|Publication number||US4218302 A|
|Application number||US 06/063,634|
|Publication date||19 Aug 1980|
|Filing date||2 Aug 1979|
|Priority date||2 Aug 1979|
|Publication number||06063634, 063634, US 4218302 A, US 4218302A, US-A-4218302, US4218302 A, US4218302A|
|Inventors||Andrew L. Dalisa, Robert J. Seymour|
|Original Assignee||U.S. Philips Corporation|
|Export Citation||BiBTeX, EndNote, RefMan|
|Patent Citations (5), Referenced by (176), Classifications (16)|
|External Links: USPTO, USPTO Assignment, Espacenet|
The invention relates to display and recording devices, particularly those in which images or patterns are formed by means of the electrophoretic migration of particles.
The use of the electrophoresis phenomenon in display devices containing an colloidal suspension layer between electrodes has been contemplated in the prior art, such as represented by U.S. Pat. Nos. 3,612,758 and 3,668,106. These patents are hereby incorporated by reference to provide background information on the chemistry and technology of electrophoretic displays.
A simple electrophoretic image display (EPID) device is shown, which is a passive, light scattering-type display (FIG. 1). This EPID device is implemented as a cell which consists of a colloidal suspension of pigment particles in an organic liquid held between two electrodes, at least one of which is transparent. In one embodiment, the pigment particles are negatively charged with respect to the liquid. If a positive potential is applied to an electrode in electrical contact with the suspension, the negatively charged pigment particles will be attracted to that electrode. A negative potential on an electrode repels the particles.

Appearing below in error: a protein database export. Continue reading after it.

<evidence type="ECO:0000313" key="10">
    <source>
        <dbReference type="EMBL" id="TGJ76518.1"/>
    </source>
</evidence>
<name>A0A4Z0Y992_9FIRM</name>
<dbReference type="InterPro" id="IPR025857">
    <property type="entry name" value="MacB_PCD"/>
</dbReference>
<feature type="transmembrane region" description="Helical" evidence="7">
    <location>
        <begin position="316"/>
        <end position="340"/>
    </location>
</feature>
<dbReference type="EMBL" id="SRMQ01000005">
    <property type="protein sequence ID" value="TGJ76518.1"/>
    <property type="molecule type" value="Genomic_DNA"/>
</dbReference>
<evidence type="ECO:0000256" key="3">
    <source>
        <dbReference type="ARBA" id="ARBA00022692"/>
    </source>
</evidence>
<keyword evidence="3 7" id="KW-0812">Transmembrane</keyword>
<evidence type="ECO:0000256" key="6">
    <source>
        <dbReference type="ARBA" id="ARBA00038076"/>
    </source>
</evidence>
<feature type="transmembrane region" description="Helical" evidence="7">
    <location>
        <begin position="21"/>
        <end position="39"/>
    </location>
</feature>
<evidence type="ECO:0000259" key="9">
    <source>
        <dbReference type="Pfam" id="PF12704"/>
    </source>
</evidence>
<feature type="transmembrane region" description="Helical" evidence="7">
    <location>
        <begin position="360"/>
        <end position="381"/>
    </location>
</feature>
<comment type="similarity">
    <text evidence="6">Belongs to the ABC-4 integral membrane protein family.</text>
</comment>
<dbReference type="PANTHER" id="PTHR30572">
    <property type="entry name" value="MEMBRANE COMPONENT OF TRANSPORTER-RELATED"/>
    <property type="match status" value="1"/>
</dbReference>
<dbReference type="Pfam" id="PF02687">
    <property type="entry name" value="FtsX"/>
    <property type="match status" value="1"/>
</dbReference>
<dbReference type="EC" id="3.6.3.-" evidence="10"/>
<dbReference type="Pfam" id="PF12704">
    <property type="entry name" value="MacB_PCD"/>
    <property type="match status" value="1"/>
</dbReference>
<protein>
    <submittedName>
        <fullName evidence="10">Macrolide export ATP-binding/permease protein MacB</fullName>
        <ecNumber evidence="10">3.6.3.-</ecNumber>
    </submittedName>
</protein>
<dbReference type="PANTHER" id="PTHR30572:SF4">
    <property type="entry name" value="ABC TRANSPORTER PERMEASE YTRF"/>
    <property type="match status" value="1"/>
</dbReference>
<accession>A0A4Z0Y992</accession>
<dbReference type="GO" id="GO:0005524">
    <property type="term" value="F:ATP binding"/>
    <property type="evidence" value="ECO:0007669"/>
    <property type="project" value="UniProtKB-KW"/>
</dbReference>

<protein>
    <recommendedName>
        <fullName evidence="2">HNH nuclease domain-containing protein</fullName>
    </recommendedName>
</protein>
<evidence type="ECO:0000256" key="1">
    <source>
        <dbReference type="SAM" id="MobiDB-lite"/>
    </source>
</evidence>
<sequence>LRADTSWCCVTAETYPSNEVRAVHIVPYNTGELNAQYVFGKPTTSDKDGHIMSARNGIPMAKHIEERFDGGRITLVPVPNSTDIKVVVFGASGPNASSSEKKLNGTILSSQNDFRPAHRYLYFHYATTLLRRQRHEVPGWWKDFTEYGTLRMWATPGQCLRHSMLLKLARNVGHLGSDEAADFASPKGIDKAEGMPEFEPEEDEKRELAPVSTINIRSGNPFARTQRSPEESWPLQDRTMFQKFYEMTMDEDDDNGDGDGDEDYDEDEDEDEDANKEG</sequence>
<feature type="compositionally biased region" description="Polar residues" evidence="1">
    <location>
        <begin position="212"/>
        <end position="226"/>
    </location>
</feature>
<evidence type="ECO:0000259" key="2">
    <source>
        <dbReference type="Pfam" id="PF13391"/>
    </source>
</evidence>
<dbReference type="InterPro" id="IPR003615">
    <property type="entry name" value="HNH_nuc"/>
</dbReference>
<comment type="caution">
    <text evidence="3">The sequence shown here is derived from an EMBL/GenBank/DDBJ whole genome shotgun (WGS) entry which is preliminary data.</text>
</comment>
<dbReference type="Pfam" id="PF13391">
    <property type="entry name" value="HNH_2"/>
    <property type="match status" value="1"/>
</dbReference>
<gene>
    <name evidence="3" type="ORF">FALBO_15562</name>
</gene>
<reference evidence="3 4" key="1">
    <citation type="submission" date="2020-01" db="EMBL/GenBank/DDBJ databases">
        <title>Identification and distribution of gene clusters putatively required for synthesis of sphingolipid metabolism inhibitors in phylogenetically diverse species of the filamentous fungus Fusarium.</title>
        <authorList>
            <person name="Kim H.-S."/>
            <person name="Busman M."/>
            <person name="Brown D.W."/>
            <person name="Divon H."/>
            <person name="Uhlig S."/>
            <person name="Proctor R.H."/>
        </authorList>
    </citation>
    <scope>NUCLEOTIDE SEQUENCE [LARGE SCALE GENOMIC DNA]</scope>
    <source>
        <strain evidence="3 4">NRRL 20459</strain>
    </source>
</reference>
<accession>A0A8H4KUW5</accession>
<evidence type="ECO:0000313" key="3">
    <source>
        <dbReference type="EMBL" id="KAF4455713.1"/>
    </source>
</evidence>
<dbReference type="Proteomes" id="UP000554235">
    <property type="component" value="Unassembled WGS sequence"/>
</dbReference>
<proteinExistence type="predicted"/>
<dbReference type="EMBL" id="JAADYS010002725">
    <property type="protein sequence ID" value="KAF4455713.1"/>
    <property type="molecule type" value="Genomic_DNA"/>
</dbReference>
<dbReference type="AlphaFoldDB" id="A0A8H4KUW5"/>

One side panel of the device is made of a transparent material such as glass, coated with a transparent, electrically-conducting layer. When light-colored pigment is attracted to this side panel electrode, the observer looking at the panel sees the reflected color of the pigment. A dark-colored dye is included in the suspending medium, so that the pigment at the back of the cell is obscured by the opaque dye and the observer sees only the reflected color of the dye. When the polarity of the voltage on the electrodes is reversed, the position of the color is reversed. The described EPID display cell also possesses "memory" since the particles remain on the electrodes after the applied voltages are removed due to chemical, electrical, or van der Waals forces.
U.S. patent application Ser. No. 854,117, filed on Nov. 23, 1977 by Dalisa and Singer and assigned to the assignee of the present application, (which application is hereby incorporated herein by reference and is included in the present specification as if set forth at length herein) discloses an electrophoretic image display ("EPID") device which contains an opaque insulating fluid containing particles of at least one color pigment in suspension, essentially all such particles having a charge of one polarity. The device further includes a main first electrode, main second electrodes spaced from the first electrode, with the fluid disposed between the first and second electrodes. An insulating layer is adherently provided at least partially over the second electrode.